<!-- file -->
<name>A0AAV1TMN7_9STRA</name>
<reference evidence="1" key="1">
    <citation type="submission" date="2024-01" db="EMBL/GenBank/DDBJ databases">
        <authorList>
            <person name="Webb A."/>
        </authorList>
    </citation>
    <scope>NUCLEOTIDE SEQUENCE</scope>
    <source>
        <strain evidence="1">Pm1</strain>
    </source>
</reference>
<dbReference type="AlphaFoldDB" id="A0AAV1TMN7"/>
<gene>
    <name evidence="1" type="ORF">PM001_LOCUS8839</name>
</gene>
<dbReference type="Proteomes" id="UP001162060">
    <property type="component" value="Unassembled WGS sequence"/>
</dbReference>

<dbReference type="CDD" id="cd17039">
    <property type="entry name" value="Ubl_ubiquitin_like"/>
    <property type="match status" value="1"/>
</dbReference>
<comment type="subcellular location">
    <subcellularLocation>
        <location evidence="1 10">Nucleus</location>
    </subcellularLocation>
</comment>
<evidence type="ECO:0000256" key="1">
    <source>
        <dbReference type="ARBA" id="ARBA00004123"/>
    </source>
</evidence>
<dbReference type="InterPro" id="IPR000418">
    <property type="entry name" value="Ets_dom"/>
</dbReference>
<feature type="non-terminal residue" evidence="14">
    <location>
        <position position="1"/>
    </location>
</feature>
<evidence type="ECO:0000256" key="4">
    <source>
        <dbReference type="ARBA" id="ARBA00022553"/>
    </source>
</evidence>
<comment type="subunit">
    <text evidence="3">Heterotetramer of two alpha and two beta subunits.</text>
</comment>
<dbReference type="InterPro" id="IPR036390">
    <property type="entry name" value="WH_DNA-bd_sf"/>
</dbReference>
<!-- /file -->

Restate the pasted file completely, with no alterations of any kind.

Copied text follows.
<name>A0AAV1TMN7_9STRA</name>
<reference evidence="1" key="1">
    <citation type="submission" date="2024-01" db="EMBL/GenBank/DDBJ databases">
        <authorList>
            <person name="Webb A."/>
        </authorList>
    </citation>
    <scope>NUCLEOTIDE SEQUENCE</scope>
    <source>
        <strain evidence="1">Pm1</strain>
    </source>
</reference>
<dbReference type="AlphaFoldDB" id="A0AAV1TMN7"/>
<gene>
    <name evidence="1" type="ORF">PM001_LOCUS8839</name>
</gene>
<dbReference type="Proteomes" id="UP001162060">
    <property type="component" value="Unassembled WGS sequence"/>
</dbReference>

<dbReference type="CDD" id="cd17039">
    <property type="entry name" value="Ubl_ubiquitin_like"/>
    <property type="match status" value="1"/>
</dbReference>
<comment type="subcellular location">
    <subcellularLocation>
        <location evidence="1 10">Nucleus</location>
    </subcellularLocation>
</comment>
<evidence type="ECO:0000256" key="1">
    <source>
        <dbReference type="ARBA" id="ARBA00004123"/>
    </source>
</evidence>
<dbReference type="InterPro" id="IPR000418">
    <property type="entry name" value="Ets_dom"/>
</dbReference>
<feature type="non-terminal residue" evidence="14">
    <location>
        <position position="1"/>
    </location>
</feature>
<evidence type="ECO:0000256" key="4">
    <source>
        <dbReference type="ARBA" id="ARBA00022553"/>
    </source>
</evidence>
<comment type="subunit">
    <text evidence="3">Heterotetramer of two alpha and two beta subunits.</text>
</comment>
<dbReference type="InterPro" id="IPR036390">
    <property type="entry name" value="WH_DNA-bd_sf"/>
</dbReference>